Can Lego cars reveal the key to effective communication?
By Katharine Greenaway
Miscommunication is often a matter of minor misunderstandings. In 1999 the $125 million Mars orbiter was destroyed entering the planet’s atmosphere because one spacecraft team made calculations in imperial measurements while another used metric. Thirteen years earlier, the Space Shuttle Challenger famously exploded 73 seconds into its flight due to a tragic failure of communication between different departments at NASA. These examples are extreme, but the bottom line is that miscommunication costs time, money, and sometimes lives.
At what point does communication break down? It could be a matter of people sending bad messages–forgetting to pass on crucial information or assuming a greater level of knowledge in an audience than actually exists. Alternatively, it could arise from the way messages are received and interpreted. That is, people may not put enough effort into sending a clear message, or enough effort into clearly understanding a message that has been sent. In this way, error can be introduced both by message senders and by message recipients.
It was this second process that we were interested in unpacking in two recent experiments (Greenaway, Wright, Willingham, Reynolds, & Haslam, 2015). The experiments focused on the role that shared group membership plays in determining whether communication succeeds or fails.
We gave two sets of participants identical instructions for completing a relatively basic Lego model—a 44-piece car. The important difference was that one set of participants believed that the instructions came from a person who shared the same processing style as themselves (an ‘ingroup’ member) while the other set of participants believed the instructions had come from a person with a different processing style (an ‘outgroup’ member). In reality, of course, everyone received exactly the same instructions.
In both experiments we found that if people received instructions that were said to be from an ingroup member they perceived those instructions to be better than did people who were told the instructions were created by an outgroup member. That’s interesting, but did it have any consequences for how they interpreted the instructions?
Yes it did. Strikingly, we found that people actually made better models when they received instructions from an ingroup rather than an outgroup member. Indeed, on average, people given ingroup instructions placed on average around four more Lego pieces in their correct position. That might not seem like much, but it’s actually the difference between a car with and without wheels.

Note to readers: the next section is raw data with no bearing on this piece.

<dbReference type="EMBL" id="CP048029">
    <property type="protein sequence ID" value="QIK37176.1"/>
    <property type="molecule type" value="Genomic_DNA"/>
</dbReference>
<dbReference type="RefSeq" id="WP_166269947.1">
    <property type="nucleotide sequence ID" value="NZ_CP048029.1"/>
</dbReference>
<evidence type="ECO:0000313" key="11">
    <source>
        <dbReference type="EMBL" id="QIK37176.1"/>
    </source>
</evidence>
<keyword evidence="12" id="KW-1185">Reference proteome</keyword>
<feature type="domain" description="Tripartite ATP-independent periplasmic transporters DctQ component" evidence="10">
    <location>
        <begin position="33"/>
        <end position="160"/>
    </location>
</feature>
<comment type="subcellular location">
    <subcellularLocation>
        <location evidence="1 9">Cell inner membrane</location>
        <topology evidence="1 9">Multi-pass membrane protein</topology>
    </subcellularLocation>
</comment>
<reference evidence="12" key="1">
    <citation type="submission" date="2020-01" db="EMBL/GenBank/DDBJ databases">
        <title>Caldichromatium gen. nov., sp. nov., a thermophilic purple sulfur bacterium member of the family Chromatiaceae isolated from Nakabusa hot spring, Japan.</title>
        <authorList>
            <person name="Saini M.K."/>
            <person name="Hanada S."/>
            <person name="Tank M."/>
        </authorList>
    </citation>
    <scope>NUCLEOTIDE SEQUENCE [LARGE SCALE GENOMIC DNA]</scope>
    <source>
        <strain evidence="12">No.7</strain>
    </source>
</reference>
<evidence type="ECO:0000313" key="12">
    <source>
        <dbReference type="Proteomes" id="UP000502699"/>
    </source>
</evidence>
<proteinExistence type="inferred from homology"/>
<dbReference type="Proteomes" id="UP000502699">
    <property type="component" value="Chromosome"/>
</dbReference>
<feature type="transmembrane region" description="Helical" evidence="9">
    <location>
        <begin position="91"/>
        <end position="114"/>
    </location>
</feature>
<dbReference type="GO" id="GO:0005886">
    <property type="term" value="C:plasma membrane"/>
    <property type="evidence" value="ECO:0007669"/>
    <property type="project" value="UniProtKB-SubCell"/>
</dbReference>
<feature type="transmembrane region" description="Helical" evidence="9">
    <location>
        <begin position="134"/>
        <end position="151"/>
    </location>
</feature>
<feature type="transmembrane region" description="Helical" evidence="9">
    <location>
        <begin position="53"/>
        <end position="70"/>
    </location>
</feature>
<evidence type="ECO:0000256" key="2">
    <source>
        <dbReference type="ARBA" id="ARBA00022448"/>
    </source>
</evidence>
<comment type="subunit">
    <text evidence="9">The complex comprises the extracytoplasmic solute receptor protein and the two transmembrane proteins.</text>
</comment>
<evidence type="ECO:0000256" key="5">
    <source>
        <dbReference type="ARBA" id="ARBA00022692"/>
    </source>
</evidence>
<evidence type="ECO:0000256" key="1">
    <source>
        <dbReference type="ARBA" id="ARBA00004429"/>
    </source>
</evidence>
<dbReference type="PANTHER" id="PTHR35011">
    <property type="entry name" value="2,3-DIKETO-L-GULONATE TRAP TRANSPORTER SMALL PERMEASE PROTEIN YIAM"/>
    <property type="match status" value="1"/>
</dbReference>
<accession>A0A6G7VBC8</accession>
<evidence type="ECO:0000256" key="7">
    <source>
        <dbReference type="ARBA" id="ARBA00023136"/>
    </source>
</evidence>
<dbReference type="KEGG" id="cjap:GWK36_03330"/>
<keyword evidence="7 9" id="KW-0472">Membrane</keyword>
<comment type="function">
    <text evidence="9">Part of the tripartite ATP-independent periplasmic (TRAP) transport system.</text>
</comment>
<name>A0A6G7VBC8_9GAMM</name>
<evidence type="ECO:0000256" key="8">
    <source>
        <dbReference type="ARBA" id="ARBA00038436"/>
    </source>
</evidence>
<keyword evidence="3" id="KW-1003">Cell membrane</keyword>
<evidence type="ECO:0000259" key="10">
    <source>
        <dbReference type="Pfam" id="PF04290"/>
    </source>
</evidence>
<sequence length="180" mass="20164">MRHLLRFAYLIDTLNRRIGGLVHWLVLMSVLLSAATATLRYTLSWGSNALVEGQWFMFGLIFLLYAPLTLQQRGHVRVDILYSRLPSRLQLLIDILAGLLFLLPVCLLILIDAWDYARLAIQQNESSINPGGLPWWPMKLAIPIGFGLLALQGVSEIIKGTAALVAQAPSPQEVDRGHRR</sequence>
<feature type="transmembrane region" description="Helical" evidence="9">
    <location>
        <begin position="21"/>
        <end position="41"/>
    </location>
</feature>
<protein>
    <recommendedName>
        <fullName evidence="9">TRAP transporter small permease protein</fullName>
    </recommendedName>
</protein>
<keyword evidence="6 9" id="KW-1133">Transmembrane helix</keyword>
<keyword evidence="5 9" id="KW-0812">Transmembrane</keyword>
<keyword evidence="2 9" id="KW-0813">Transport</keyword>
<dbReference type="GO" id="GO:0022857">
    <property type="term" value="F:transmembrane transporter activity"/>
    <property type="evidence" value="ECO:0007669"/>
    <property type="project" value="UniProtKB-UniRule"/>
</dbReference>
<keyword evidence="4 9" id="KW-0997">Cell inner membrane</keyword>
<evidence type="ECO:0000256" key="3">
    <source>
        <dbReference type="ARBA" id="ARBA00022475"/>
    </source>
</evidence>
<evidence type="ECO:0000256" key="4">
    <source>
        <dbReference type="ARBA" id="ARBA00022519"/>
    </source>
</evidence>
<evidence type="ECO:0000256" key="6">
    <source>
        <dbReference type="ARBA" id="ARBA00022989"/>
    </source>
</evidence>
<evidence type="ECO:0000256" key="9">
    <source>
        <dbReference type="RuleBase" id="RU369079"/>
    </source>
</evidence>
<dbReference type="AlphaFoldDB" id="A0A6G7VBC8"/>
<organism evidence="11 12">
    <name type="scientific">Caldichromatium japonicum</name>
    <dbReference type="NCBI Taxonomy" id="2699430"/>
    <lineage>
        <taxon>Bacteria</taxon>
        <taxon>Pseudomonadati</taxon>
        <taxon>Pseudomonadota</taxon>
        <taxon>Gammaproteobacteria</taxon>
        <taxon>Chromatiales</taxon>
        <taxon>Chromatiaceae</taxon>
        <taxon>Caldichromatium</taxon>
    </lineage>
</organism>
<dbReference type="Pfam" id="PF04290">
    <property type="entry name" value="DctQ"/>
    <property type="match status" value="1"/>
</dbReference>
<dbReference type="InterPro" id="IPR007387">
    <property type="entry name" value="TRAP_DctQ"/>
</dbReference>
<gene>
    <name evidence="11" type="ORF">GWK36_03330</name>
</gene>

This might seem like a depressing conclusion–as though we will inevitably misunderstand and misrepresent information we receive from those in different groups to ourselves. But in our second experiment we found that this is not always the case. In this experiment people still thought they were receiving instructions from an ingroup or an outgroup member, but for half the participants we reminded them that they had something else in common–they all went to the same university. Among people who were made aware of this superordinate group membership, the difference in model quality between ingroup and outgroup instructions disappeared. Here, then, people had redefined the boundaries of shared group membership; people who had once been perceived as ‘out’ were now perceived as ‘in’.
At one level, these results might seem rather remote from instances of “real world” miscommunication. Nevertheless, the group-based processes explored in this research can have important consequences for the way in which people understand and relate to one another in a range of applied contexts. For example, forthcoming research by researchers at the University of Queensland, Australia shows that doctors understand patient medical charts better when they are written by doctors from their own specialty group. Issues of intergroup prejudice and conflict can also be the outcome of an inability to communicate well with people from a different group.
At the same time, our research suggests that negative outcomes are far from an inevitable consequence of communication across intergroup divides. Indeed, it appears that effective communication can be facilitated when we focus not simply on what makes us different from others but also on what we have in common.
Katharine Greenaway is a postdoctoral research fellow at the University of Queensland, Australia. She is a Global Scholar alumna with the Canadian Institute for Advanced Research Social Interactions, Identity, and Well-being program. Her research examines the motivational consequences of shared identity and the communicative functions of emotion expression. More information about Katie’s work can be found at http://katharinegreenaway.com.